Itoje is the man
England player will be keen to make up for lost time as Lions face All Blacks in must-win second Test today.
New Zealand can wrap up a series win against the British & Irish Lions when the sides meet in the second Test in Wellington today. For the All Blacks, the Test is the latest in their search for perfection. For the tourists, it might be a case of attempting to remain relevant.
Everything to lose
Good luck, Lions. No pressure. There is just the entire future of the Lions concept riding on this Test match. Or so they say, anyway.
Yes, it has always been the case that the four-yearly Lions series have been regarded as endangered since the game went professional in the mid-1990s.
But now it really does feel as though it is under genuine threat, at least of becoming a pared-down, diluted version of its current self.
English clubs think the strain on the assets they loan out for this window is becoming too great, and are pushing for the trip to South Africa in 2021 to be cut from 10 to eight games, played over five weeks rather than six. A series whitewash against the All Blacks will do little for the case for retaining the Lions in its current form.
So, again, no pressure.
There is a fair bit riding on it for the Lions coach, too. Warren Gatland exhibited a trait seldom seen from him before this week: weakness.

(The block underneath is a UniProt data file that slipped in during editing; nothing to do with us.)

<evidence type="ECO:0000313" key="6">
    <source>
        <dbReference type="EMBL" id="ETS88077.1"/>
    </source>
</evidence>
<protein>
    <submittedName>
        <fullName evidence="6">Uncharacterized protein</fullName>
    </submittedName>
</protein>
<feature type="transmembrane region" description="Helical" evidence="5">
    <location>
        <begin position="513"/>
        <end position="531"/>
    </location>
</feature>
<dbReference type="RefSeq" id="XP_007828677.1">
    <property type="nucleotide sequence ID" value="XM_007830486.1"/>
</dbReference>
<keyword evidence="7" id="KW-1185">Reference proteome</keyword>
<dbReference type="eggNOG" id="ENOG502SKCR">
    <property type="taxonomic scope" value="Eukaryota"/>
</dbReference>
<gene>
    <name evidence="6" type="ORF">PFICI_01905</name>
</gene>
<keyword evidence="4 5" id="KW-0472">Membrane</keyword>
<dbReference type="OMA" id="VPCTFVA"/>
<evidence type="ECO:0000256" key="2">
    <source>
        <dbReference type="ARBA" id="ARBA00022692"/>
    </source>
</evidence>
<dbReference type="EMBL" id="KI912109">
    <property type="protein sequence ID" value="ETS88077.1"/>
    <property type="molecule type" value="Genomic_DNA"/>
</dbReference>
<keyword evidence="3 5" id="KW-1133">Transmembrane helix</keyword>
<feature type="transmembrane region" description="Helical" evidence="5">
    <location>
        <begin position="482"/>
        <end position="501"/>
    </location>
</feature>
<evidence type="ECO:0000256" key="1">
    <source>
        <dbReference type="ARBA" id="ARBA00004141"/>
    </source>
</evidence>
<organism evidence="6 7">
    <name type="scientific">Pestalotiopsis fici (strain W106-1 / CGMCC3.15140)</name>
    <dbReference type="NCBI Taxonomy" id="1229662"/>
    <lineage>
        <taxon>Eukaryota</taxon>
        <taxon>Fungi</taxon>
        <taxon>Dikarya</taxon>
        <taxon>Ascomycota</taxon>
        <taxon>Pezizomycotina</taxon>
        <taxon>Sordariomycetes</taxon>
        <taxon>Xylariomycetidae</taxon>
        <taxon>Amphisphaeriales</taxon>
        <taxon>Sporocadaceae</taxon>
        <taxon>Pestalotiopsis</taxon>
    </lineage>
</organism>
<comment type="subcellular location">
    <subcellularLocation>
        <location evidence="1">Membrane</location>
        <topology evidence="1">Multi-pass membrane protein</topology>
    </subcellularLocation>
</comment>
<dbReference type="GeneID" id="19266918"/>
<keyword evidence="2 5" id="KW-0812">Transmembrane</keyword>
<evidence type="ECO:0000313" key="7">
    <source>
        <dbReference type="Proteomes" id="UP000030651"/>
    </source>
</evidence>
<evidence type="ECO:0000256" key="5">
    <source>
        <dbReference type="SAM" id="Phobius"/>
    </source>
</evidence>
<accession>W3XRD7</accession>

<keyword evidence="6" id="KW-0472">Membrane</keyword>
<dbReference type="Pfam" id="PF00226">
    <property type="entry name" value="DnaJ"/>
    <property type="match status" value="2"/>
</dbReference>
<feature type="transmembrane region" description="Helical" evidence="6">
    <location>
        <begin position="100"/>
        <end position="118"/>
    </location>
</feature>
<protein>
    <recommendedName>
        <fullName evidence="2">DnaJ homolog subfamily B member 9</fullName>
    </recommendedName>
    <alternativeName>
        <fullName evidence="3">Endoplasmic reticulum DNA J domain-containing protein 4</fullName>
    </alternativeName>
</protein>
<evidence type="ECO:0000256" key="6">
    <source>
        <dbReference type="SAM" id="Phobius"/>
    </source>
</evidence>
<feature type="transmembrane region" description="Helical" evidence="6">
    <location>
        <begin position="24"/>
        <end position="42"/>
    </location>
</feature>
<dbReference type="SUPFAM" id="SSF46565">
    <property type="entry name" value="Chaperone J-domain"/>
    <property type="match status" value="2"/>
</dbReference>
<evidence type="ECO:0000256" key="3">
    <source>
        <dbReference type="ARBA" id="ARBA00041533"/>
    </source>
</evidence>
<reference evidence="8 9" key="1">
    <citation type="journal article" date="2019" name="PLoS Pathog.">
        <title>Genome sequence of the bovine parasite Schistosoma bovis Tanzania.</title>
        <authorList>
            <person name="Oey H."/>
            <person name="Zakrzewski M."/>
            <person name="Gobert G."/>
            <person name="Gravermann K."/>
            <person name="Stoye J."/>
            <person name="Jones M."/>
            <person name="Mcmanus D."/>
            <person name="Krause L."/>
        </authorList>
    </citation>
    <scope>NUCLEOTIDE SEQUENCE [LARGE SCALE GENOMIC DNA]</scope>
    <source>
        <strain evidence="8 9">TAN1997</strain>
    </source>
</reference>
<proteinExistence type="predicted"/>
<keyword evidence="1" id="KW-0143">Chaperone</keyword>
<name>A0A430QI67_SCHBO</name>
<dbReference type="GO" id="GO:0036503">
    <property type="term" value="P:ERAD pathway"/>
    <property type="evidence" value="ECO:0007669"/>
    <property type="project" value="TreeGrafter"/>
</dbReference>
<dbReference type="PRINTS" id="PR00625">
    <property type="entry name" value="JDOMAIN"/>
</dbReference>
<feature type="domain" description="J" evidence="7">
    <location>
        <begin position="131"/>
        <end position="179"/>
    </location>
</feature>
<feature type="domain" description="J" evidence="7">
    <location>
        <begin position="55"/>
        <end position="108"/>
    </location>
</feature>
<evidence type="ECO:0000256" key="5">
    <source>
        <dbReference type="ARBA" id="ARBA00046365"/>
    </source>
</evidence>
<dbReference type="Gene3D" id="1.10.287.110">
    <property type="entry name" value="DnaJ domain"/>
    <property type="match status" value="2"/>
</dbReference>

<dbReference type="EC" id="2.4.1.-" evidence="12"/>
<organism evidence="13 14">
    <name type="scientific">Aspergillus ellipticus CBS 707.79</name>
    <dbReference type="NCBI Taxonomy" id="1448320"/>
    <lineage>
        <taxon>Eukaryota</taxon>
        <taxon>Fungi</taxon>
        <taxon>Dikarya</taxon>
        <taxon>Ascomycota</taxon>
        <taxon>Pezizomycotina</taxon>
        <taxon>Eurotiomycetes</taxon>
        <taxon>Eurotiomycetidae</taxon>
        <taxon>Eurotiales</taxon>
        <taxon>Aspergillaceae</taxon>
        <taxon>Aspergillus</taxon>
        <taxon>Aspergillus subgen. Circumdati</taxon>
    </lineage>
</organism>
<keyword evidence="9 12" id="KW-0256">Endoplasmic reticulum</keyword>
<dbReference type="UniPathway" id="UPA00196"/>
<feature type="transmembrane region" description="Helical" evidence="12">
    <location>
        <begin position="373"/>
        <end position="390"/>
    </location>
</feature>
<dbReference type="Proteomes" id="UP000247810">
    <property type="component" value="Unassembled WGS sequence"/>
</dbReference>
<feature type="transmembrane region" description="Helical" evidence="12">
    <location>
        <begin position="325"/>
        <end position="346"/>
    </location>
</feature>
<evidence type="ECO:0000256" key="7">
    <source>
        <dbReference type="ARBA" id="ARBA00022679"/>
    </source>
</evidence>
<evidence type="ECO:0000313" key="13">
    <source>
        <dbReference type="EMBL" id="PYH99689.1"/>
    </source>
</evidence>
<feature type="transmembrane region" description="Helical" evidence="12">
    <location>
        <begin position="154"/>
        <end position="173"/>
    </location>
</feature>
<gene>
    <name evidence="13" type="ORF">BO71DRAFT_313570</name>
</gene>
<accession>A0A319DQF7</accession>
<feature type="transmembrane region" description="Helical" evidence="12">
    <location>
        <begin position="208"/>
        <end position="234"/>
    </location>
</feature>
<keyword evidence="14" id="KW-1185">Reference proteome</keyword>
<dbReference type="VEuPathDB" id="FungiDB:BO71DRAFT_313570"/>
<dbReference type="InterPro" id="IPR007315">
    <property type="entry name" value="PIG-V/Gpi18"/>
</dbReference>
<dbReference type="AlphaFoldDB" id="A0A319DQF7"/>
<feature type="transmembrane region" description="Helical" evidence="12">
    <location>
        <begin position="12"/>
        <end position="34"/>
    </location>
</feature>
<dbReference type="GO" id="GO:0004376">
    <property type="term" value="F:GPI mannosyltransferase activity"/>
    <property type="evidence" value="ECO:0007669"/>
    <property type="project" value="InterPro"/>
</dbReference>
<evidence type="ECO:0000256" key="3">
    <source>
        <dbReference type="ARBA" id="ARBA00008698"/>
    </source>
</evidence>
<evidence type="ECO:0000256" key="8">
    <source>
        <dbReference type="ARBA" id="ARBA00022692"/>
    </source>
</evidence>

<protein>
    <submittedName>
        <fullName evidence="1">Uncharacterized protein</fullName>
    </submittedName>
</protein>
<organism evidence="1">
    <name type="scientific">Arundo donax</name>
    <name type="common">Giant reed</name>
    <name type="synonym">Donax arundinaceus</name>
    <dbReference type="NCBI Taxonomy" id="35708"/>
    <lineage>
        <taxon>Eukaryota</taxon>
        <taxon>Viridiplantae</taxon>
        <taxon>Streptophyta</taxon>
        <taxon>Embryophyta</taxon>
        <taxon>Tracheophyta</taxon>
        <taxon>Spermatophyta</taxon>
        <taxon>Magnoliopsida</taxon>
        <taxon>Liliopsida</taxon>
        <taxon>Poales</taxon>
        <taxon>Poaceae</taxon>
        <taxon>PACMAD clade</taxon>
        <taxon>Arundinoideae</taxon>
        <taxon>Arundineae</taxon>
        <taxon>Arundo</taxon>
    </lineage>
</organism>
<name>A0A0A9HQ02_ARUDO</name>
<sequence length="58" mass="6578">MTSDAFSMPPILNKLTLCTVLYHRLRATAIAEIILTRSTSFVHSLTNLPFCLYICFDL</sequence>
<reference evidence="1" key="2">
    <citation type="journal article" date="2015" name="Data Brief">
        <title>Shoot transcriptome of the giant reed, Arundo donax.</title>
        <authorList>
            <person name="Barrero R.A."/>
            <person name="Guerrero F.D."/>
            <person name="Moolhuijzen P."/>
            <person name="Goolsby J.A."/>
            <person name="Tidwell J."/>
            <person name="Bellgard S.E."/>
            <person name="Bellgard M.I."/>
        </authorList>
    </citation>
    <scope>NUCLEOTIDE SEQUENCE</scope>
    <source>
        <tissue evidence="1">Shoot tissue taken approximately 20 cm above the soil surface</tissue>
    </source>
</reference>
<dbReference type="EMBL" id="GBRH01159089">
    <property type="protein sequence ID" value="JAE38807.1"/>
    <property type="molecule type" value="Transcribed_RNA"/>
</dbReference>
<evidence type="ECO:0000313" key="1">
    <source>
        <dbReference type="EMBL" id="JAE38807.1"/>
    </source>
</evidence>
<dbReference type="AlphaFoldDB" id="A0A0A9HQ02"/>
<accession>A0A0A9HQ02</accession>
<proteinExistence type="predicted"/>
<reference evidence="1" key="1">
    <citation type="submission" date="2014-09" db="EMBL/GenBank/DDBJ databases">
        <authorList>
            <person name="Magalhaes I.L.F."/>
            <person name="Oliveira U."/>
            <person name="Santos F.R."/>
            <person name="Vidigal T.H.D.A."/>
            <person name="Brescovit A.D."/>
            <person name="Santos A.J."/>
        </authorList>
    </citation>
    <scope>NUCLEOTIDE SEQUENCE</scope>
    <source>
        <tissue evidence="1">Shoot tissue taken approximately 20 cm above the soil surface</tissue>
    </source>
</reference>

The coach conceded that the hue and cry over his selection of the “Geography Six” – players recruited as injury cover based on proximity rather than merit – meant he was unwilling to field any of them for any significant time against the Hurricanes on Tuesday.
As a result, his best laid plans have unravelled. Players who might have earned a shot at the Test side, such as Iain Henderson, were spent, after playing most of the 80 minutes.
All will be forgiven, of course, if the Lions salvage the Test series. That looks like a big “if” at present.
Making of Maro
There was much to talk about the Lions team selection for the win-or-bust match in Wellington. Alun Wyn Jones retaining his place in the second row, despite a lukewarm first Test.
Peter O’Mahony losing the captaincy, and his place in the squad altogether. Ben Te’o, one of the revelations of the tour, being dropped for a combination of Owen Farrell and Johnny Sexton.
All of which has broadly distracted from the fact Maro Itoje has made the starting XV.
Shortlisted for World Player of the Year last season, the England lock will be keen to make up for lost time against Brodie Retallick and Sam Whitelock.
Picking two ball-players in Sexton and Farrell next to each other, instead of the power of Te’o, has been taken by many to mean the Lions plan to play a more expansive game.
It is likely to mean the exact opposite, though. Now the Lions will have three players regarded as among the world’s best tactical kickers next to each other: Conor Murray, Sexton and Farrell.
Given the weather forecasts for heavy rain, it seems certain the ball will be kicked more and run less than in the opener in Auckland.
By most people’s reckoning, Dane Coles is the world’s best hooker, while Ben Smith has a similar claim in the fullback position.
Handy additions, then, for any side, let alone one wanting to win a series as high profile as the Lions one, which only comes around once every 12 years for the host nation. Each have been removed from the reckoning, however, because of concern over their welfare because of concussion. All involved should be applauded for their good sense.
“You’ve only got one brain,” Israel Dagg pointed out, after taking over Smith’s No 15 shirt following his head knock in the first Test.
The British & Irish Lions warm up during the captain’s run at Porirua Park in Wellington, New Zealand, yesterday. The second Test is today.
Johnny Sexton, right, and Owen Farrell.